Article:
• Focus on why you belong and the myths your mind is making up:The job, school, program, group, or organization you belong to, did not select you because you are the worst at what you do. You are an important part of these and you were chosen to be there for a reason! When Impostor Syndrome comes creeping in, it’s helpful to ask yourself about the validity of the claims it’s making against you. A common negative thought, such as ‘I don’t belong here’ can be negated often simply by asking yourself, ‘what’s my evidence for that?’ followed by ‘what’s my evidence against that?’ For example, if you are selected for a promotion at work, the evidence that supports this is that clearly you have excelled at your job, managers and supervisors admire your work, and you have built a good reputation in your company. In the astounding majority of cases, you would not be chosen for a promotion if your company wanted you to fail, if they thought there were better candidates for the position, or if you were not viewed as valuable and knowledgeable in your life of work.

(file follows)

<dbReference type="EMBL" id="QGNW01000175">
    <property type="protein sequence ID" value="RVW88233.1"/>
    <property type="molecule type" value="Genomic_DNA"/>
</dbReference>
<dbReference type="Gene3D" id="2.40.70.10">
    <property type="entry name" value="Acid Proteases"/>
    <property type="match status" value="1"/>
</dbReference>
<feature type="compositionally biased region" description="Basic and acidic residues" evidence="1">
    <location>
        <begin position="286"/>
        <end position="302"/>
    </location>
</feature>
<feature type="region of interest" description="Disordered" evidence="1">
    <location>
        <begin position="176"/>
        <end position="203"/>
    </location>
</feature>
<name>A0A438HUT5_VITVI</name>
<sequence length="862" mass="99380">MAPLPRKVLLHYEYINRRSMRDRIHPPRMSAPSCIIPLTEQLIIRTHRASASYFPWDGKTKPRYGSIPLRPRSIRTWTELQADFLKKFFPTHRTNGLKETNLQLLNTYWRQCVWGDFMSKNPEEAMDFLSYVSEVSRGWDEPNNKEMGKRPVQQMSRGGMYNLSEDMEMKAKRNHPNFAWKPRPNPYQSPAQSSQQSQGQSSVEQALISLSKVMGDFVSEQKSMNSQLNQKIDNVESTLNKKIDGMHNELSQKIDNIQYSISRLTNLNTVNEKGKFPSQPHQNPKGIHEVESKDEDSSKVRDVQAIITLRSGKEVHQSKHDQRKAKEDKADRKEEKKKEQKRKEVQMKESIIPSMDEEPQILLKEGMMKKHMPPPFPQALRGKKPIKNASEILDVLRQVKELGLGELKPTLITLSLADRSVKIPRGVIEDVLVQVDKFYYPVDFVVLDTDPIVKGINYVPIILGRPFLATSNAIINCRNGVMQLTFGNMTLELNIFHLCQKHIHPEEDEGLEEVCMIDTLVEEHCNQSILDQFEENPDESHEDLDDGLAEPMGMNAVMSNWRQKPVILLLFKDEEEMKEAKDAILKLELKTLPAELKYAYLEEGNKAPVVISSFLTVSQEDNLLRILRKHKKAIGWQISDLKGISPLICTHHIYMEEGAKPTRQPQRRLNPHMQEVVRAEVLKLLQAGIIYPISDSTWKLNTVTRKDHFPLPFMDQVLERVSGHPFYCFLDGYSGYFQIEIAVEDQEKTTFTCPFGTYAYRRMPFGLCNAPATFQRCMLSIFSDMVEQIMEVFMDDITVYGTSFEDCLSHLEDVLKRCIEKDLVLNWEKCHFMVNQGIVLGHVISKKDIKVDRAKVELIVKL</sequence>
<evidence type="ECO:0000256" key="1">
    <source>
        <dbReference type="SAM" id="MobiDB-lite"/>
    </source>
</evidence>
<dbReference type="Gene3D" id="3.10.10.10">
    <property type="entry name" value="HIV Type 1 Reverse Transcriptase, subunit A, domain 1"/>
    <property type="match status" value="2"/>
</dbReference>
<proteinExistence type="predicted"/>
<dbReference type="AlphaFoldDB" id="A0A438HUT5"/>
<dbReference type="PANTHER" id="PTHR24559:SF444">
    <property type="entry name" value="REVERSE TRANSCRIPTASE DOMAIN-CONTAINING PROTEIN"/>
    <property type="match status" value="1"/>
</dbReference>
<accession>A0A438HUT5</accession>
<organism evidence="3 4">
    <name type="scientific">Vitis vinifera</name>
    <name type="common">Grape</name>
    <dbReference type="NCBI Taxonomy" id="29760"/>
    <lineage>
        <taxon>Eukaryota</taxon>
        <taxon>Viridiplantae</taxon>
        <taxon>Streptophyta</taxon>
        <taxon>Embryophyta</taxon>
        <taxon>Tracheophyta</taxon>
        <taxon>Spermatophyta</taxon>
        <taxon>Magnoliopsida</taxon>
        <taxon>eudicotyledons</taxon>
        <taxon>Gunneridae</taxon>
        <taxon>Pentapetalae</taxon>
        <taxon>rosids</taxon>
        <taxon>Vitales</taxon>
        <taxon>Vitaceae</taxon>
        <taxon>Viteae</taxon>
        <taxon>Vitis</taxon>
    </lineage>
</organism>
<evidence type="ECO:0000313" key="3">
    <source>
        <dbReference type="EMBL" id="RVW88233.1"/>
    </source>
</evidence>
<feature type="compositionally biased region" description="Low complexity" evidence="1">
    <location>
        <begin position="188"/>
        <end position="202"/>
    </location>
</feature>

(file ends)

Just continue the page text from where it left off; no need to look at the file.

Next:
• Practice mindfulness and self-gratitude:A part of being mindful is not just focusing on your faults or deficits, but giving yourself time to celebrate your successes in the present moment that they are happening. Reflecting on that promotion, high grade on a test or homework, or personal achievement in a hobby or sport can help remind you why you deserve to be where you are. Work on trusting yourself and those around you by remembering why you are at this point in life, and the things you do every day to keep yourself or your organization growing. There are so many ways you can do this; whether it be through daily mind and body scans, meditations, journaling, or repeating a mantra to yourself about how capable you are. The important thing is that you take some time once in a while to appreciate yourself and all the hard work you put into life, without negatively comparing your struggles or successes to those of others.